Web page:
Flickr member Georgie Pauwels shot this excellent rooftop photo in Bangkok, Thailand.
My long time flickr contact Duc Le has posted this wonderful interior shot of the British Museum in London taken with his Olympus OM-D.
In Tampa, I sat in a small trattoria eating a prosciutto and mozzarella Panini. It brought back fond memories of trattorias in Italy. The current bread wasn’t as good, but pleasant enough.
Across the street was a street musician, passionately playing a saxophone. He had to be my next stranger. I approached and theatrically placed a small donation in his jar. He thanked and ‘God blessed’ me. I quickly explained 100 Strangers, and he said fine. Max was from Cincinnati, but has lived in Tampa for twelve years. Then suddenly he began to play and moved in wide gestures. He just wouldn’t stay still for a second. The more I clicked, the more he moved. After several minutes I gave up and left. I waved, and Max raised his eyebrows in acknowledgement.
Well, the Olympus OM-D has one shortcoming. It is weak in continuous auto-focusing. It is poor for sports and birds in flight. It should be fine for portraiture. It was not fine for Max. Fortunately I took LOTS of shots, as several are focused on the background. This is my favorite – by far.
Flickr member Bob Dein has put together a wonderful collection of street portraits. It’s apparent in the images that he really knows how to make his subjects comfortable and he’s doing amazingly well at channelling a piece of their personalities. His subjects are strangers he meets on the street. I don’t know what he’s saying to them but its working.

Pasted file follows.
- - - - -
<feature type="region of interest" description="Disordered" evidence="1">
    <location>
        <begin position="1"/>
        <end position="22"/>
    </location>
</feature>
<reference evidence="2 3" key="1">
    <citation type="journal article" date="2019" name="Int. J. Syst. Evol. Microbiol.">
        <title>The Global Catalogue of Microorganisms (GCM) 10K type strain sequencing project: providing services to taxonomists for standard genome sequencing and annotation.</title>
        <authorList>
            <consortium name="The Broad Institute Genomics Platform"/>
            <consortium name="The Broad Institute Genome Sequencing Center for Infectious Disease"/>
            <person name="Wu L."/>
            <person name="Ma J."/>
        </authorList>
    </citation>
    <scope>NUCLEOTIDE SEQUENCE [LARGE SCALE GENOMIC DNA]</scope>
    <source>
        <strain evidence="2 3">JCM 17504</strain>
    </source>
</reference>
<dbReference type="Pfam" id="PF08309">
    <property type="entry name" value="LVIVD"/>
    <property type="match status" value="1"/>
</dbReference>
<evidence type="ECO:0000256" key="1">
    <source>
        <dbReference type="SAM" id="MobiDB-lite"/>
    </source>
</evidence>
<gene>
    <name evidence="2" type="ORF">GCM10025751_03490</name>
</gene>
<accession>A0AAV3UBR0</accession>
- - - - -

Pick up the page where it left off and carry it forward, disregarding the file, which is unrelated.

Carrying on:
The other thing I notice about his choice of subjects is that it’s not exploitative like many street portrait photographers I see. Many choose homeless people with the most distorted features or just beautiful women with great smiles. Bob has an eye for an interesting face and its clear that these people are from all walks of life.
Many of these were taken with an Olympus OM-D which is a micro four thirds camera and an Olympus 45mm f/1.8 lens which on the OM-D sensor provides a 90mm angle of view, perfect for portraiture.
Flickr member Mel Stephens took this great landscape shot on the northern shore of Scotland with his Olympus OMD. It’s a stitched panorama made up of multiple overlapping shots.